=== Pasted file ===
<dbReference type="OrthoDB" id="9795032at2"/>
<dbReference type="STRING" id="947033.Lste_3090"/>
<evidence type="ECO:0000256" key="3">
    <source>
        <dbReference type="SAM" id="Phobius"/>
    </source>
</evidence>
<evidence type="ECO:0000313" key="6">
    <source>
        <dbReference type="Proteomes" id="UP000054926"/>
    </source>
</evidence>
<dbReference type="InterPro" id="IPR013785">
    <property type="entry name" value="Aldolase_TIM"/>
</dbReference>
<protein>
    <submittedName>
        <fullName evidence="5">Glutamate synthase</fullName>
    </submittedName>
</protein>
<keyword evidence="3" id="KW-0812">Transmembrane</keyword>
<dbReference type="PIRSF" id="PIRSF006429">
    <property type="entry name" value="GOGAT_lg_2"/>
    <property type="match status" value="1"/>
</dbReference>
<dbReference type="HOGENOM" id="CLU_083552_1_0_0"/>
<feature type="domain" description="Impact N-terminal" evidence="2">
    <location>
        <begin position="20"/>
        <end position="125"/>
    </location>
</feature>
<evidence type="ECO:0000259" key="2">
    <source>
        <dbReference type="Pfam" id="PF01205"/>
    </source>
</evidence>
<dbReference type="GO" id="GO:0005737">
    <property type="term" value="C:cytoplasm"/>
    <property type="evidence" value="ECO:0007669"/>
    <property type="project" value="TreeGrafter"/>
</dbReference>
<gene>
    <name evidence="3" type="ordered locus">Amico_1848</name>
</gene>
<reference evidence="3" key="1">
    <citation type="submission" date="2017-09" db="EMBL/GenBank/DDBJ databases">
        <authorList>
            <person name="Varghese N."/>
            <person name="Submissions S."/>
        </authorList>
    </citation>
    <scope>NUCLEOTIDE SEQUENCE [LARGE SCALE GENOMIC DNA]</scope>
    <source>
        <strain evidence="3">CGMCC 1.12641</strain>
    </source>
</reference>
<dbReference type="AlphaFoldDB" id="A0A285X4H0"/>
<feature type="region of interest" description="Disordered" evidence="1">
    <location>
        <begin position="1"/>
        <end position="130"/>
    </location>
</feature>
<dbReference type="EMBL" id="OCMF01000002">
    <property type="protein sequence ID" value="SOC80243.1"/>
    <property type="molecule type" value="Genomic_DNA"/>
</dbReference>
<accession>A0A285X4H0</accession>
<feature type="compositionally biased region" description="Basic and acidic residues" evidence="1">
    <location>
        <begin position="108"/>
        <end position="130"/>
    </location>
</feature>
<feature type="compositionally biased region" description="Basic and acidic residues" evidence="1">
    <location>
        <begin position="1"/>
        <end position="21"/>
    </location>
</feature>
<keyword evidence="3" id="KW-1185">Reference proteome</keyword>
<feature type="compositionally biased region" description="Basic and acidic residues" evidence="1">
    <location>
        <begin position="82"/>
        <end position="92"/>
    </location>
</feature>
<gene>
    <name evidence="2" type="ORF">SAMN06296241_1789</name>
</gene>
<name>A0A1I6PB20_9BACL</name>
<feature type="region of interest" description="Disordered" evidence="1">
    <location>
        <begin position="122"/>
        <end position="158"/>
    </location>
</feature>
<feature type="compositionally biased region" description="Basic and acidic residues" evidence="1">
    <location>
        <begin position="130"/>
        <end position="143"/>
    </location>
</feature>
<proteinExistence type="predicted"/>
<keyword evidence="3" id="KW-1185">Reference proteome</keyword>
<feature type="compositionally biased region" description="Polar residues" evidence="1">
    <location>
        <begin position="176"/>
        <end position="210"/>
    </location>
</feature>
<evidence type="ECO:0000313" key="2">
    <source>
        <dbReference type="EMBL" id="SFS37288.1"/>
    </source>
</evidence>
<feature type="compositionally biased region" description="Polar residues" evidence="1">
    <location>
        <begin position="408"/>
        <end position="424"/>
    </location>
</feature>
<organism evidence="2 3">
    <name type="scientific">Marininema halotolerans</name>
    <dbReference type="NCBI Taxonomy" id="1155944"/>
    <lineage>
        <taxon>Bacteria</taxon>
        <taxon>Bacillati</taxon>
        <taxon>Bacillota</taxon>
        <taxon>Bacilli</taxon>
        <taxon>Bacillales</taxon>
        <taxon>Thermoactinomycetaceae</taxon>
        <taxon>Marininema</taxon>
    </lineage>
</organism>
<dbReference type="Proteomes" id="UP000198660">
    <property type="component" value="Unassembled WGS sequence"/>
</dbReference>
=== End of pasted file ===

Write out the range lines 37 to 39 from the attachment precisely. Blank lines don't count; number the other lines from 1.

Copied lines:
</evidence>
<dbReference type="GO" id="GO:0005737">
    <property type="term" value="C:cytoplasm"/>